Classic Cars News in 2020
Although there were a few bumps along the way, the classic car world still created a lot of buzz in the year of social distancing. That’s because many of the newly-minted Custom Builds for 2020 made their debuts prior to COVID-related crowd restrictions, at car shows such as the Detroit Autorama and the Grand National Roadster Show. Also, classic car auctions, such as Mecum’s huge event in Kissimmee, Arizona’s Auction Week, and Amelia Island’s Car Week were held before the country was “put on hold.” Then, later in the year, as restrictions began to ease, several previously planned events were able to move forward under special conditions.
So, despite cancellations of several long-running perennial classic car shows, such as the Pebble Beach Concours, Goodguys Rod & Custom Association’s flagship show in Columbus, Hot August Nights, and SEMA, 2020 still generated a lot of classic car news. Here are some of the big stories of the year, as well as a look at the new models that are destined to become future collectibles.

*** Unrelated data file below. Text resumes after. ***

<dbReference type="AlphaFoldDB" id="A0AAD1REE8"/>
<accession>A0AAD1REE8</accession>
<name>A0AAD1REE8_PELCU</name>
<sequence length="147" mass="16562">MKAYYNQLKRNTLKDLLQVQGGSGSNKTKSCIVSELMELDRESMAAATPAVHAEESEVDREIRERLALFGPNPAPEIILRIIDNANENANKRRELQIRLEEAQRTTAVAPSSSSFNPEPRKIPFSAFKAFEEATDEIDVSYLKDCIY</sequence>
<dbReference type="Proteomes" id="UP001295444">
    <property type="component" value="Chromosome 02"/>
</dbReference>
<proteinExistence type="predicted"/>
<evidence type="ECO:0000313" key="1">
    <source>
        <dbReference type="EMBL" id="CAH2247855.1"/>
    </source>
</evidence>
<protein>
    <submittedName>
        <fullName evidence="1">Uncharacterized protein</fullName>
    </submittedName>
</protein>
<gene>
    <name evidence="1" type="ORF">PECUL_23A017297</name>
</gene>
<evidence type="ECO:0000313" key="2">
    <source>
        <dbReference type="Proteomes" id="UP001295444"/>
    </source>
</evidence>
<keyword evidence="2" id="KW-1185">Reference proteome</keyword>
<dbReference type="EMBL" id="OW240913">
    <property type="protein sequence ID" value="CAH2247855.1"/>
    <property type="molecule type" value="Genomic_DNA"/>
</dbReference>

C8 mid-engine Corvette
If you are still beating yourself up for not buying a new ‘69 Boss 429 or ’71 Hemi Cuda convertible, 2020 presented another opportunity to snag a blue chip collectible. First up, the much-awaited C8 mid-engine Corvette began rolling off the assembly line in Bowling Green, KY. General Motors hoped to sell 40,000 in its first year, but COVID-related plant shutdowns caused a significant reduction in production. Therefore, only about half of the expected mid-engine Vettes, which includes fewer than 3,600 convertibles, will be built. Since rarity leads to increased value for any classic automobile, the price of one of these first C8 drop tops is sure to appreciate over time.
The New Bronco
Ford created a lot of buzz in 2020 when it provided teaser photographs of its reincarnation of the Bronco. Then came the spy shots, and finally, actual images of this 2021 nostalgic-rich 4-wheeler were unveiled. Judging from the popularity of the first generation Broncos (’66-’77), the new off-road machine should become a very desirable collectible.
The All-Electric Supertruck
Like it or not, more electric vehicles are on the horizon, including a recently announced mega kilowatt GMC Hummer. Billed as the “World’s first all-Electric Supertruck,” this 2021 vehicle with 1,000 HP and 11,500 FT-LB of torque, may be an instant collectible right off the assembly line. One thing for sure, this is a Hummer like no other.